Hmm, they're generally included in that roster, odd you wouldn't have bumped into them. For instance:

http://apple.originalsignal.com


I used spend close to 2 hours a day hunting for Apple news back when I was in school, from the mid-00s to 2012ish, and I hit most of the sites you're talking about. I still listen to the Talk Show and ATP, and I follow Jason Snell on Twitter.

But I also have never heard of this website.


MacNN, MacCentral and MacOSRumors are the reason I can read English today: I would check them everyday on my dialup modem and read nearly every single news, not without the help of a good old paper English-French dictionary. Maybe there were good online dictionaries, but I didn't find them at the time (Altavista/Lycos/Magellan/Yahoo! were not particularly helping...).

Thanks for all MacNN!


End of an era indeed. I read this site religiously back when MacRumors only did rumors and not news, so probably 1999-2003 or so. I assume MR starting to do news was the reason I stopped, but I actually don't remember. The thing is though, they were never the best, only the most thorough. If there was a piece of Apple-related news, they had it, but the writing wasn't top notch, and there's not a single editorial I can remember sticking out. Contrast with MacEdition.net (not sure if that's even still around), which had pretty good news, but great writing and fantastic editorials, really more like blogs. Stopped reading that once the content there slowed to a trickle though.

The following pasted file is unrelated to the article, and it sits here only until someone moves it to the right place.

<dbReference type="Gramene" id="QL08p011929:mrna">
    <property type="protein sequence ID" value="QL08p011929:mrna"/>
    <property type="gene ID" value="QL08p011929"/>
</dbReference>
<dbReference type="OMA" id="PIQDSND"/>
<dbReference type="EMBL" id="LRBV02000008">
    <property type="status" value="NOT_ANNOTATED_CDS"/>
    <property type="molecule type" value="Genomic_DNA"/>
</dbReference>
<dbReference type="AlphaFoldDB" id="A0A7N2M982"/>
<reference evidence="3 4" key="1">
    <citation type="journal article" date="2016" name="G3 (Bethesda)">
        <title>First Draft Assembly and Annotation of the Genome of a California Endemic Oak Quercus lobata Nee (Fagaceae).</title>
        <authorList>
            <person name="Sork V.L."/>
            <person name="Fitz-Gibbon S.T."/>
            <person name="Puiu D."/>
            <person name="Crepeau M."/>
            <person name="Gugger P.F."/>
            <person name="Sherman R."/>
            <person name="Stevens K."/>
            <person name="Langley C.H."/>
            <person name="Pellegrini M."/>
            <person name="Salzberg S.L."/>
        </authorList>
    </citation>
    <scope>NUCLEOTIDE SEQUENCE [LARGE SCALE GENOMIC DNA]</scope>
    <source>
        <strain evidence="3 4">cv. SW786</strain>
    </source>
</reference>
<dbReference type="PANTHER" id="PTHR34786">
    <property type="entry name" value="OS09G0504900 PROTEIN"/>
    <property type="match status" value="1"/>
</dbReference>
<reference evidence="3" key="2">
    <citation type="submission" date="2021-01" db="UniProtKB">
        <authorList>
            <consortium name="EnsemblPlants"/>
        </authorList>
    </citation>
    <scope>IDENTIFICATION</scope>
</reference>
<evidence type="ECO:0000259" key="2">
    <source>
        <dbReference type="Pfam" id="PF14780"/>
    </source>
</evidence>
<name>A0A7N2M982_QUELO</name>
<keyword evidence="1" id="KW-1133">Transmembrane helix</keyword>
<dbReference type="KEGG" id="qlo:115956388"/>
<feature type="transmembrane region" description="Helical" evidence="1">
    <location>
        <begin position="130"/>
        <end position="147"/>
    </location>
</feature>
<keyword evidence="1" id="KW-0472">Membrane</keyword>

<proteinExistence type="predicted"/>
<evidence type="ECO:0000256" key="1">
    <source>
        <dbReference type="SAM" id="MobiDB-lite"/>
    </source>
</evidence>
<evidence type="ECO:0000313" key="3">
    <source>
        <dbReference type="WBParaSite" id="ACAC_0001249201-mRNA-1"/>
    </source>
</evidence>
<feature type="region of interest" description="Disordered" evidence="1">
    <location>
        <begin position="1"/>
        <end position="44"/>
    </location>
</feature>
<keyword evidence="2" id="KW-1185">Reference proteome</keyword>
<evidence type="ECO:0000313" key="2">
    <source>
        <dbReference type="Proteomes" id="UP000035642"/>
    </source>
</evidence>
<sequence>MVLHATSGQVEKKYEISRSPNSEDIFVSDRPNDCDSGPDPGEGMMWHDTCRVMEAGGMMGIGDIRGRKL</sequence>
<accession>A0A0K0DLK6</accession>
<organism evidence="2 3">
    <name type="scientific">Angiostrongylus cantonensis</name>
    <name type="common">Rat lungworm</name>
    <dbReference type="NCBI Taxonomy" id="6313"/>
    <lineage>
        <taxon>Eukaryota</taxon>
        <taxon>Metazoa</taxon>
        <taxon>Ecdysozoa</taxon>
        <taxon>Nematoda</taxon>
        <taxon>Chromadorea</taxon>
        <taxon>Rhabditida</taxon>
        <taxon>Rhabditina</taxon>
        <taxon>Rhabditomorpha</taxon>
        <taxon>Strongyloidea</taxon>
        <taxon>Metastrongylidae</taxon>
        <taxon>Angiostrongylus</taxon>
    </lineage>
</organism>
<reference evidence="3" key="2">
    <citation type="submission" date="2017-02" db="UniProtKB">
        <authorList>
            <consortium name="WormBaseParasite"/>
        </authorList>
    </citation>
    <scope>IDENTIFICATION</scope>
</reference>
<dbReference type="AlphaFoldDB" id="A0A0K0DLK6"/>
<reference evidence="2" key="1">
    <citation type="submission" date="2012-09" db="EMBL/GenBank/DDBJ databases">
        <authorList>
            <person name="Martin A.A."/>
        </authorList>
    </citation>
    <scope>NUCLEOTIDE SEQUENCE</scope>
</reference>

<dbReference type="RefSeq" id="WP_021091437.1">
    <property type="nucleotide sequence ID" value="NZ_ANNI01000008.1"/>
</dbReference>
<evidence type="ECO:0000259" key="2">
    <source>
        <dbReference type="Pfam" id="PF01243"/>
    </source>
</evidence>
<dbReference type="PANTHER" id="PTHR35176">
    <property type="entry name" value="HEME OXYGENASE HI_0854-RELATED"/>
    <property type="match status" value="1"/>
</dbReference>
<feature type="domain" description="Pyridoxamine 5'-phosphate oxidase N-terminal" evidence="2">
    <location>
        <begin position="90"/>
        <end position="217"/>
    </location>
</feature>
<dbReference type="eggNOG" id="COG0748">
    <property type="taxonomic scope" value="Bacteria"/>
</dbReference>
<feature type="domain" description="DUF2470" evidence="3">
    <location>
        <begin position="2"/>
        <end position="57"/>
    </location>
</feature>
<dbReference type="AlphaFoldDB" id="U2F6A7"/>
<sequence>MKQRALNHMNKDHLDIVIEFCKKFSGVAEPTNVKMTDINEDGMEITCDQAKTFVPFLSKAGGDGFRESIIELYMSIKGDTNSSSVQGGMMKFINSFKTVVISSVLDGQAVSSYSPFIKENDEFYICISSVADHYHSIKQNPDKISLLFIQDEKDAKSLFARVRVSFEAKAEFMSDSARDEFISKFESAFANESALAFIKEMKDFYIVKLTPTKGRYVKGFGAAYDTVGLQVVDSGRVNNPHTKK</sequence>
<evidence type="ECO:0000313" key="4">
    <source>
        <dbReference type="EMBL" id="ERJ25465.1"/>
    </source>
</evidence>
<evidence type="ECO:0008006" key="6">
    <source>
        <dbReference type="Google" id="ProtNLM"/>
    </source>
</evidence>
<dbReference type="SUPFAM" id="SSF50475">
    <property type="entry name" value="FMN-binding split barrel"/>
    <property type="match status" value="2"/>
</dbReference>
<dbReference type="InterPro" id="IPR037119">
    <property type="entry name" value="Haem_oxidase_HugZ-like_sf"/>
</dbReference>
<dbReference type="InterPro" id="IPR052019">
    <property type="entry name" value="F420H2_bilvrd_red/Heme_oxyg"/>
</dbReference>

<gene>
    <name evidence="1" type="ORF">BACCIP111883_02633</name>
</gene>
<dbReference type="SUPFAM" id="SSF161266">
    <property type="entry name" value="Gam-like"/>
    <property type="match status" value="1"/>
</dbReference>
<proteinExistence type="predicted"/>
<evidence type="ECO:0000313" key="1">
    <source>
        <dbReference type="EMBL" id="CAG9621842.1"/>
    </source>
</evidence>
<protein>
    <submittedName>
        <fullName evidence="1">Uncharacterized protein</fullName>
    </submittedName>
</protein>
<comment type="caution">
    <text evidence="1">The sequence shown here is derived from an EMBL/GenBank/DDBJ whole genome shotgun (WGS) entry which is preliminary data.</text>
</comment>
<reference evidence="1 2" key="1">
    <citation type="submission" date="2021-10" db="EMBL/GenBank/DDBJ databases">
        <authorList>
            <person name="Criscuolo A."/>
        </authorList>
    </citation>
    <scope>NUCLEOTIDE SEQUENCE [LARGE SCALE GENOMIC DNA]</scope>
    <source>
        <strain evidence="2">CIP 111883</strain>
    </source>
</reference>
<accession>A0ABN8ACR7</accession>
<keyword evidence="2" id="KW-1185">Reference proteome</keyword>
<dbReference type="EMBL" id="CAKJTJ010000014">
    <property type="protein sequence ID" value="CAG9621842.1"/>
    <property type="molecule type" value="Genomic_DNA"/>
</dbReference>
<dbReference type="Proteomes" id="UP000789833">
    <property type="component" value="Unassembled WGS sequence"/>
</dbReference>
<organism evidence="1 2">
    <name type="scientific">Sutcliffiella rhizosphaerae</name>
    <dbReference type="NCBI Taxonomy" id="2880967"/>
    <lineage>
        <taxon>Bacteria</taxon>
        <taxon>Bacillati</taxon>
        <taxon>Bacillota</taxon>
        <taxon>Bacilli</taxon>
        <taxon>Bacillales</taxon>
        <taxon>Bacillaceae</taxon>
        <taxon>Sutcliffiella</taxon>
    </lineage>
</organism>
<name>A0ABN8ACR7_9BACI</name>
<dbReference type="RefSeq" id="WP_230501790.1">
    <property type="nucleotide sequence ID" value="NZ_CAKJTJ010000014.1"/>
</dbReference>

Similar story here, although it was their forums that I frequented. I helped people who had questions, requested help myself from anything to tech questions to feedback on my latest software, and enjoyed the goofy posts there. It was a bit of Reddit and HN before I knew about those communities.

The forums eventually became less valuable, less fun, but I'm not precisely sure why.


Naive question: Are our ad-blocked web sessions killing the small guys?

My morning routine starts with:

• loopisight.com

• daringfireball.com

• marco.org

• verynicewebsite.net

• inessential.com

and with some exceptions, posts these days are just links to podcasts (which I don't have a desire to listen to). I've been told that it is because podcasts are an actual source of income, whereas blog posts are not so much a way of earning a living.